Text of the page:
The scanning electron microscope (SEM) is my new favorite toy. Ok fine, its not really mine, and I guess its not a toy, but I have to admit that I was just as giddy as a chile with a brand new Ticke Me Elmo (or whatever is cool these days) on Friday afternoon, when I got to play with one of these amazing tools. A light microscope is limited in resolution by its optics, but also fundamentally by the properties of light. The microscope uses light reflected off of the subject to see it and then the optics focus and magnify the image generated by that light. Basic physics proves that any object or feature that is smaller than the wavelength of visible light (380-750 nm) will not be detected by a light microscope. That is where the SEM comes in. An electron beam has a much smaller wavelength than visible light, and when it is used to scan an object the resulting image has much higher magnification than is possible with a light microscope.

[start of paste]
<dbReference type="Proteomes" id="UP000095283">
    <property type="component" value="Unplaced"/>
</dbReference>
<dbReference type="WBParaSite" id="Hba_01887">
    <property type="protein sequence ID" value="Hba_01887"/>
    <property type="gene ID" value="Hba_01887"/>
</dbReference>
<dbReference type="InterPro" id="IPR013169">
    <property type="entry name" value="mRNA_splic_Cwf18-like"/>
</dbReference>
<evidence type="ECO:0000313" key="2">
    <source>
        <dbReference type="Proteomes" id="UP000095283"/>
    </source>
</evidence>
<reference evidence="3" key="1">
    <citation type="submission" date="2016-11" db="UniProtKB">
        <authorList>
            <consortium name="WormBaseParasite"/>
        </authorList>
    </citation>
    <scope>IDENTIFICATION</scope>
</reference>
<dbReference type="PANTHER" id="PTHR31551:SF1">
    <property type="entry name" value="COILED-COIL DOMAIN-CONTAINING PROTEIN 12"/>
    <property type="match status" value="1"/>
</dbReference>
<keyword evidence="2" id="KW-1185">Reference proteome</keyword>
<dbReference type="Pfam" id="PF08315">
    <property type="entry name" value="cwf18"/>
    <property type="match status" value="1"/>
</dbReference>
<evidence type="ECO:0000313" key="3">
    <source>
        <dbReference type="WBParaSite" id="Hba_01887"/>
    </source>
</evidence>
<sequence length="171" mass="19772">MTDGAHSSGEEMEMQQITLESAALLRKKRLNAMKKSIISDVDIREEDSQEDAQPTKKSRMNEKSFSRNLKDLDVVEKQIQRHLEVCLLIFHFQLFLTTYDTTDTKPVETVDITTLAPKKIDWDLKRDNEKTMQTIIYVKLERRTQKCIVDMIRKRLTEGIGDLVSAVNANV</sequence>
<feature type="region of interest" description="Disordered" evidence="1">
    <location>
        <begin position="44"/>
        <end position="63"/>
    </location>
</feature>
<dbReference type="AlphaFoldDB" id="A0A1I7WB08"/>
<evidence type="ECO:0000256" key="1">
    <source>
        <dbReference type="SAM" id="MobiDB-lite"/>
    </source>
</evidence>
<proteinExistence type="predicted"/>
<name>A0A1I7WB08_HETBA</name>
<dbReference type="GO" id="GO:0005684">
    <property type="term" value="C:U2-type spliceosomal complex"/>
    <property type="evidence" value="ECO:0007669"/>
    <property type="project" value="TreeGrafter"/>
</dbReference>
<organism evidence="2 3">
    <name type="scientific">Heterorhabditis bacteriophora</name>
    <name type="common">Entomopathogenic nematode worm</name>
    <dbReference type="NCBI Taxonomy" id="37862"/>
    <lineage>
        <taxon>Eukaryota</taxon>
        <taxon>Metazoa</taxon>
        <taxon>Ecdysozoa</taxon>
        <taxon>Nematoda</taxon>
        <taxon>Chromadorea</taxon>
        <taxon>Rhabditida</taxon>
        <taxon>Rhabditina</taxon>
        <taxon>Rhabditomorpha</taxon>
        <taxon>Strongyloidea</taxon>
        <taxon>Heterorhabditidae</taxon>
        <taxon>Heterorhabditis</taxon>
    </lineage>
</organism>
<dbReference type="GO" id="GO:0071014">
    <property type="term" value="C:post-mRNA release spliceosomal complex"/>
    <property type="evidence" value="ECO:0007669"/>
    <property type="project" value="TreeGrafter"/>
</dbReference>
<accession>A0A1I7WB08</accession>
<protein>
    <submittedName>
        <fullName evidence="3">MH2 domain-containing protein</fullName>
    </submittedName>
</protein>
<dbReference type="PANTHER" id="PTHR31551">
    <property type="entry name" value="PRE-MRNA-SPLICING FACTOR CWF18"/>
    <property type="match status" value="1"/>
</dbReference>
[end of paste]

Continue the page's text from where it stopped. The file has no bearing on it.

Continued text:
The image below is the fungus Acremonium strictum.
This next image is a Stibella fungus growing on Manganese.
The next image is from the same sample (Stibella growing on Mn). I think we are looking at bacteria growing next to fungal hyphae (on the right side of the image) but I am not entirely sure. It is interesting that when looking at something familiar under a new level of magnification, it can be difficult to tell what you are actually looking at.
Below is another image of the fungus Acremonium strictum, but at lower magnification.
I am pretty sure that everyone in my group thought I was a total nerd when I excitedly exclaimed "yes!" upon hearing that one of our samples was dinoflagellates. These are some of my favorite marine plankton, and leave behind beautiful shells that accumulate in sediments and allow scientists to reconstruct past climate based on which species (or really morphotypes) are present. Here is one image that I thought was especially nice. The UFO shaped object is a dinoflagellate, but I dont know what species or type.